thu 01/12/2022

Clutch, Bush Theatre review - new comedy-drama passes its test | reviews, news & interviews

Clutch, Bush Theatre review - new comedy-drama passes its test

Clutch, Bush Theatre review - new comedy-drama passes its test

After a strong start, newly commissioned play takes a wrong exit from the roundabout

Charlie Kafflyn and Geoffrey Aymer in Clutch - Don't do it like that, do it like this Ali Wright

Max is big and black and Tyler is slight and (very) white, an odd couple trapped in a dual-control car as Max barks out his instructions and Tyler prepares for his driving test. If their relationship is to get started, like the clutch of the Vauxhall Corsa, it’s going to have to find its biting point. When the men reveal a little more of their insecurities, it does and we’re away.

Will Jackson was commissioned by the Bush Theatre to write this play and it’s a delight to see Clutch given a run in its studio space. It may not be the boldest concept (there are strong vibes of a 1970s BBC pilot showcase, the kind of one-off comedies that led to classics like Porridge) and we’ve met Max and Tyler before, but it’s contemporary, it’s engaging and, at the curtain, we’re just a little disappointed not to be seeing more of our new friends in the future.

Much of that feelgood factor (and theatre needs to recognise that audiences will be craving that warmth over the next few months) comes from the performances, always critical in a two-hander.

Geoffrey Aymer (pictured above with Charlie Kafflyn) catches the sweet spot between the hectoring bully and the empathetic teacher with his Max, but we get a hint or two that his bravado is covering underlying issues in his private life long before they topple out. Charlie Kafflyn lends his Tyler plenty of vulnerability early on, but we see the boy who was once a girl grow into his emerging personality, gaining confidence in life as he does so behind the wheel. But, like his driving and that pesky clutch again, it can be a bit stop-start and he’s prone to making wrong turnings.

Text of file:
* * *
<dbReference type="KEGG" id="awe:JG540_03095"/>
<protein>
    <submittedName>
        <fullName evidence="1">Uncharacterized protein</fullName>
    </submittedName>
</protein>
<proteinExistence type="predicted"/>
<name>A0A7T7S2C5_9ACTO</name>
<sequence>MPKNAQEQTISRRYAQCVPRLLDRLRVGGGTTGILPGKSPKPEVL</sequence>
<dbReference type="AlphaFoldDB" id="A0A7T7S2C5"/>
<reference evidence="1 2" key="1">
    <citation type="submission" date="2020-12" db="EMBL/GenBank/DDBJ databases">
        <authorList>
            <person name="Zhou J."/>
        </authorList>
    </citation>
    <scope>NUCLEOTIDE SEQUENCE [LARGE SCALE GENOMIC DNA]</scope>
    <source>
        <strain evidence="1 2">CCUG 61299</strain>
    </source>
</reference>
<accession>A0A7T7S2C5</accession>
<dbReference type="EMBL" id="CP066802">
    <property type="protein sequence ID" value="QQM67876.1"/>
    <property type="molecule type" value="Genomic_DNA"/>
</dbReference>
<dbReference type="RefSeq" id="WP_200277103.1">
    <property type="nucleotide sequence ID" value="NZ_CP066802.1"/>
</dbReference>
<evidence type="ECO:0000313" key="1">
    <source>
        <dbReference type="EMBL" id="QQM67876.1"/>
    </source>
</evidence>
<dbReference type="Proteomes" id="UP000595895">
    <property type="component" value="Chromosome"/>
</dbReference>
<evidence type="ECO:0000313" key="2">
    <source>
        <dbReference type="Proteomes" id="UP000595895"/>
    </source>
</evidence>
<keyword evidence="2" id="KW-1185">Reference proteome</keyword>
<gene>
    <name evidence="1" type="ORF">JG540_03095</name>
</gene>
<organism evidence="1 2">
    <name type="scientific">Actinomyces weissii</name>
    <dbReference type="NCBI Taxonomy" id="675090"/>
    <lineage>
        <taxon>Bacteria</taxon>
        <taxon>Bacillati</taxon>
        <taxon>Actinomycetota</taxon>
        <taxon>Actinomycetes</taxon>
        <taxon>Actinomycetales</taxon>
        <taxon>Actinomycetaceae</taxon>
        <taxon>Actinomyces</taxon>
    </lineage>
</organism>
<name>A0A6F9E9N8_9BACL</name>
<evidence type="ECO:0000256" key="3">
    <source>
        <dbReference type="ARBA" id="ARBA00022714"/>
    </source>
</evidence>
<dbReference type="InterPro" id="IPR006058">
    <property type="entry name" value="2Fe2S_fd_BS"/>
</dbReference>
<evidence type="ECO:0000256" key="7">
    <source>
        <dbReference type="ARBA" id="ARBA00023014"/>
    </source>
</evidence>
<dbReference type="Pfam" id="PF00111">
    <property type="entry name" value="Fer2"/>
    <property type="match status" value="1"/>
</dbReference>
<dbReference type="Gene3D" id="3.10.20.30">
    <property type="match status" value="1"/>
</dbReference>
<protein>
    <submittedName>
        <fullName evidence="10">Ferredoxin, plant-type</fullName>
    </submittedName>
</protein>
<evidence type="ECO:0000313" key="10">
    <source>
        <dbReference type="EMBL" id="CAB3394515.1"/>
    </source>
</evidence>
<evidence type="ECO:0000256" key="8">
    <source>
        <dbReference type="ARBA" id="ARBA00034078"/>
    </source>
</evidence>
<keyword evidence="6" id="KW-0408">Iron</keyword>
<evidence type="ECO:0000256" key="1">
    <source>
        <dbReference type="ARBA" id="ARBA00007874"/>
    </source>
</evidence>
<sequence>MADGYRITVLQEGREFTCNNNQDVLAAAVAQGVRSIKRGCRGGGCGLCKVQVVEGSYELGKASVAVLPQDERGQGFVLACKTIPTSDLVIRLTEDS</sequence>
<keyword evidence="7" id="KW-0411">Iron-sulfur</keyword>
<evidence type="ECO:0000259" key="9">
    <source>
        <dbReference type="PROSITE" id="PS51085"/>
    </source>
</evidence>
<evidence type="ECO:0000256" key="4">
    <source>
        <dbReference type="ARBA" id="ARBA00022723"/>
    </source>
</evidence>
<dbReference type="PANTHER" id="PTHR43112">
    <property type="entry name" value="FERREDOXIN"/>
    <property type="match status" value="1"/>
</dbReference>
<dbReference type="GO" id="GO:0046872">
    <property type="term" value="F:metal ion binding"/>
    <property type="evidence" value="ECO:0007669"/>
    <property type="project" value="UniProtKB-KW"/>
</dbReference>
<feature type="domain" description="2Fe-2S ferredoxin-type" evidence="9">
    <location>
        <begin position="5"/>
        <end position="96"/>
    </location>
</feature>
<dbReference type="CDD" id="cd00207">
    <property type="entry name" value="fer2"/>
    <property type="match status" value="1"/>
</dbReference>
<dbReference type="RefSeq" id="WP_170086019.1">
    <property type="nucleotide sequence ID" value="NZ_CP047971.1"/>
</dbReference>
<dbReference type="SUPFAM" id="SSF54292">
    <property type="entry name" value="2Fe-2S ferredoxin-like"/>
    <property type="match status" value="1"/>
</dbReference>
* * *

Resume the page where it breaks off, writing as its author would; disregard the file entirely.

The first half of this short play is all knockabout stuff, the two men getting plenty of laughs, enjoying a beautiful shared moment when the pair, much more comfortable in Birmingham than in London, singalong to the second city’s finest – ELO’s Mr Blue Sky. 

As the song says, "But soon comes Mr. Night creepin' over" and their sunny relationship clouds after a crash caused by bickering with both men at fault. Out tumble the confessions, both men owning up to each other about personal lives that have missed one too many turns on the roundabout and taken them into emotional cul-de-sacs, from which they are both struggling to reverse.

This second half of the play is a little too generic, a little too sentimental and dissipates the comic energy so skilfully constructed earlier. The vivid individuals fade and become greyer men, familiar and much less fun.

Nevertheless, with a reflection or two on my days finding out about the mysterious, almost animalistic, caprices of clutch control on a motorcycle, I walked out into the hustle and bustle of Shepherd’s Bush Green wondering how they were getting on now. Had Max got his business back on the rails and found a little peace in a life too consumed by guilt? Had Tyler settled into a home life that gave him, if not what he wanted, then at least what he needed? That’s not a bad place for a new play to leave you on the pavement.    

Add comment

newsletter

Get a weekly digest of our critical highlights in your inbox each Thursday!

Simply enter your email address in the box below

View previous newsletters